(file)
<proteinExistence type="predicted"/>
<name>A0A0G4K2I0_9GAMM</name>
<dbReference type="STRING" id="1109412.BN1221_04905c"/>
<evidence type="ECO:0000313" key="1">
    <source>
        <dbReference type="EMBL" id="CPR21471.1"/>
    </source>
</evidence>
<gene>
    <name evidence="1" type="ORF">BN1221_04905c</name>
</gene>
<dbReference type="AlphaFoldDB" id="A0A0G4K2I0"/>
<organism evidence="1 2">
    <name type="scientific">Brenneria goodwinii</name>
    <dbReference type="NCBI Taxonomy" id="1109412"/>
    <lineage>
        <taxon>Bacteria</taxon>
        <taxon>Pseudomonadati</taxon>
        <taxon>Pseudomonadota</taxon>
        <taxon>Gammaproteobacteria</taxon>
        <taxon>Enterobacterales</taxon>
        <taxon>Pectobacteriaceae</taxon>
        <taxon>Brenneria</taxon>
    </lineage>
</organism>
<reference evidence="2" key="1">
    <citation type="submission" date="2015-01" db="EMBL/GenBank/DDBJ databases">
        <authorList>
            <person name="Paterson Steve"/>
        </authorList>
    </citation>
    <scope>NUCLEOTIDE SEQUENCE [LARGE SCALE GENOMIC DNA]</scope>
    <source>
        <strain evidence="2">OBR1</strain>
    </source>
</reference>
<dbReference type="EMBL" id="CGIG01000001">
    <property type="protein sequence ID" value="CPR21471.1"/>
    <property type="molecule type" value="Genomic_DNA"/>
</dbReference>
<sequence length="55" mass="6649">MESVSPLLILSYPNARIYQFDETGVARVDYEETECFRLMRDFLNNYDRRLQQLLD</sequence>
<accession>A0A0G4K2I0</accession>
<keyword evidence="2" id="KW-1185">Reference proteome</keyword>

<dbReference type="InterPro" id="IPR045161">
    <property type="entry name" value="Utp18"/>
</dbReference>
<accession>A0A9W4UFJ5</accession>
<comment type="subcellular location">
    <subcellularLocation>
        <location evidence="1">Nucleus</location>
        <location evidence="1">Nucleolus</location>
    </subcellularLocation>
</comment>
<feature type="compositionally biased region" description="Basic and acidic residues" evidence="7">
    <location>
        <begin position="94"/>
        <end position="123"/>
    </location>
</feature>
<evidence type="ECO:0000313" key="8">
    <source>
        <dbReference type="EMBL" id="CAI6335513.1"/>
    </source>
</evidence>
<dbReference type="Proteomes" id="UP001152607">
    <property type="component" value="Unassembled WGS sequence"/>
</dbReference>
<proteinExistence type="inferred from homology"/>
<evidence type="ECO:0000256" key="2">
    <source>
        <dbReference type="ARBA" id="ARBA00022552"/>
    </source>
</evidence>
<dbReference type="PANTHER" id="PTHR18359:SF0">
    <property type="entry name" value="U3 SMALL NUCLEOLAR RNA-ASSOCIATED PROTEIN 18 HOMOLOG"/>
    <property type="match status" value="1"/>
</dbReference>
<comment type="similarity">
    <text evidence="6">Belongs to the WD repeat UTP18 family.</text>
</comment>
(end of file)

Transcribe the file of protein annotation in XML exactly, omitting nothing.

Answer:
<proteinExistence type="predicted"/>
<name>A0A0G4K2I0_9GAMM</name>
<dbReference type="STRING" id="1109412.BN1221_04905c"/>
<evidence type="ECO:0000313" key="1">
    <source>
        <dbReference type="EMBL" id="CPR21471.1"/>
    </source>
</evidence>
<gene>
    <name evidence="1" type="ORF">BN1221_04905c</name>
</gene>
<dbReference type="AlphaFoldDB" id="A0A0G4K2I0"/>
<organism evidence="1 2">
    <name type="scientific">Brenneria goodwinii</name>
    <dbReference type="NCBI Taxonomy" id="1109412"/>
    <lineage>
        <taxon>Bacteria</taxon>
        <taxon>Pseudomonadati</taxon>
        <taxon>Pseudomonadota</taxon>
        <taxon>Gammaproteobacteria</taxon>
        <taxon>Enterobacterales</taxon>
        <taxon>Pectobacteriaceae</taxon>
        <taxon>Brenneria</taxon>
    </lineage>
</organism>
<reference evidence="2" key="1">
    <citation type="submission" date="2015-01" db="EMBL/GenBank/DDBJ databases">
        <authorList>
            <person name="Paterson Steve"/>
        </authorList>
    </citation>
    <scope>NUCLEOTIDE SEQUENCE [LARGE SCALE GENOMIC DNA]</scope>
    <source>
        <strain evidence="2">OBR1</strain>
    </source>
</reference>
<dbReference type="EMBL" id="CGIG01000001">
    <property type="protein sequence ID" value="CPR21471.1"/>
    <property type="molecule type" value="Genomic_DNA"/>
</dbReference>
<sequence length="55" mass="6649">MESVSPLLILSYPNARIYQFDETGVARVDYEETECFRLMRDFLNNYDRRLQQLLD</sequence>
<accession>A0A0G4K2I0</accession>
<keyword evidence="2" id="KW-1185">Reference proteome</keyword>

<dbReference type="InterPro" id="IPR045161">
    <property type="entry name" value="Utp18"/>
</dbReference>
<accession>A0A9W4UFJ5</accession>
<comment type="subcellular location">
    <subcellularLocation>
        <location evidence="1">Nucleus</location>
        <location evidence="1">Nucleolus</location>
    </subcellularLocation>
</comment>
<feature type="compositionally biased region" description="Basic and acidic residues" evidence="7">
    <location>
        <begin position="94"/>
        <end position="123"/>
    </location>
</feature>
<evidence type="ECO:0000313" key="8">
    <source>
        <dbReference type="EMBL" id="CAI6335513.1"/>
    </source>
</evidence>
<dbReference type="Proteomes" id="UP001152607">
    <property type="component" value="Unassembled WGS sequence"/>
</dbReference>
<proteinExistence type="inferred from homology"/>
<evidence type="ECO:0000256" key="2">
    <source>
        <dbReference type="ARBA" id="ARBA00022552"/>
    </source>
</evidence>
<dbReference type="PANTHER" id="PTHR18359:SF0">
    <property type="entry name" value="U3 SMALL NUCLEOLAR RNA-ASSOCIATED PROTEIN 18 HOMOLOG"/>
    <property type="match status" value="1"/>
</dbReference>
<comment type="similarity">
    <text evidence="6">Belongs to the WD repeat UTP18 family.</text>
</comment>